Above is a slide from Dr. McVee's presentation.
Positioning Theory developed as a method of analysis aimed at revealing the storylines and implicit (sometimes explicit) ascriptions and resistances to ascriptions of rights and duties to perform actions expressing social acts appropriate to the situations recognized by participants in a strip of life" (Harre, 2012).
Dr. Mary McVee, from the State University of New York University at Buffalo Graduate School of Education, organized a conference this week to learn and share information about positioning theory. Although the other attendees were essentially experts on, or at least users of, positioning theory, I attended as a complete novice. I found every presentation to be educative and enlightening. Now I have the task or reading the literature to help understand how I could apply the theory (or its variants) to my research and to my teaching.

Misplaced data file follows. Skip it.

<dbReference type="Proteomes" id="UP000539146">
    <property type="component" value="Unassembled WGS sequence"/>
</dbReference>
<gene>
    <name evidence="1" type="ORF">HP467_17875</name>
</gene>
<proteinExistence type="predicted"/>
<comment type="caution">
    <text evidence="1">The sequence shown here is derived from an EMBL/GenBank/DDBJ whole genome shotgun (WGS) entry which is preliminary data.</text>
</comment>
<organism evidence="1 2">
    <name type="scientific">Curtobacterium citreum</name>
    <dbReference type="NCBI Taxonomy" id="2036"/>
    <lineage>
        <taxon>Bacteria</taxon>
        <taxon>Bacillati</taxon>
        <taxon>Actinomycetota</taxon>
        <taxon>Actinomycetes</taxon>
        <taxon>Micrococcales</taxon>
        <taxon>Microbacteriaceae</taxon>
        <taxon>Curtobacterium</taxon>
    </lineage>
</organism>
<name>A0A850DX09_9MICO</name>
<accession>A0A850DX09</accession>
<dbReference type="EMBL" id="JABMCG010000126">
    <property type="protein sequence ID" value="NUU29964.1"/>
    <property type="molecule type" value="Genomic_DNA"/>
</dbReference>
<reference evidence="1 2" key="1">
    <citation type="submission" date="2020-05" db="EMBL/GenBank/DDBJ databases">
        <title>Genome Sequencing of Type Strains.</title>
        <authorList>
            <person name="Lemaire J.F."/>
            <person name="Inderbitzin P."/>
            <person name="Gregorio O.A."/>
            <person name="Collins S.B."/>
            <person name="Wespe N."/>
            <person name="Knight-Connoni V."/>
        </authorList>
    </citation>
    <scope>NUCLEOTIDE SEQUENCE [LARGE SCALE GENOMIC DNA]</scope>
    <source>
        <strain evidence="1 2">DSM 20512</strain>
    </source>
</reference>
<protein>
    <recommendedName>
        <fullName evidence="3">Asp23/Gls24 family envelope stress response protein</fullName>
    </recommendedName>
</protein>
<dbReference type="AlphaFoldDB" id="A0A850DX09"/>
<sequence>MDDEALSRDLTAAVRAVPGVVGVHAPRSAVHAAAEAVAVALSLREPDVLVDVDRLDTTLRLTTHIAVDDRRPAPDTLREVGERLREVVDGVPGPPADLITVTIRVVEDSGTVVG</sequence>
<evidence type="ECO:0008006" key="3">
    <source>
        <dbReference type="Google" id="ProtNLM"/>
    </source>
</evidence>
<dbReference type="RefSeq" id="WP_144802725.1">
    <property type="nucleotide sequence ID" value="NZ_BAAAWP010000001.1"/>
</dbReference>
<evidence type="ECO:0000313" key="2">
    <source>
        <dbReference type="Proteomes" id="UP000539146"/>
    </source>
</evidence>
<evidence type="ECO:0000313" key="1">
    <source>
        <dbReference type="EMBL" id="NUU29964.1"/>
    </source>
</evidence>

Below are references to provide more detail. (I'll expand on this article in the near future.)
Harré, R. (2012). Positioning theory: Moral dimensions of social-cultural psychology.
McVee, M. B., Silvestri, K. N., Barrett, N., & Haq, K. S. (2019). Positioning Theory. In D. E. Alvermann, N. J. Unrau, M. Sailors, & R. Ruddell (Eds.), Theoretical models and processes of literacy (7th ed., pp. 381-400). New York: Routledge.
Van Langenhove, L., & Harré, R. (1999). Positioning as the production and use of stereotypes. In R. Harré & L. Van Langenhove (Eds.), Positioning theory: Moral contexts of intentional action (pp. 127-177). Malden, MA: Blackwell.
Slocum-Bradley, N. (2009). The positioning diamond: A trans-disciplinary framework for discourse analysis. Journal for the Theory of Social Behaviour, 40(1), 79-107.
#UBGraduateSchoolOfEducation #UBGSE #UniversityAtBuffalo #GSE #PositioningTheory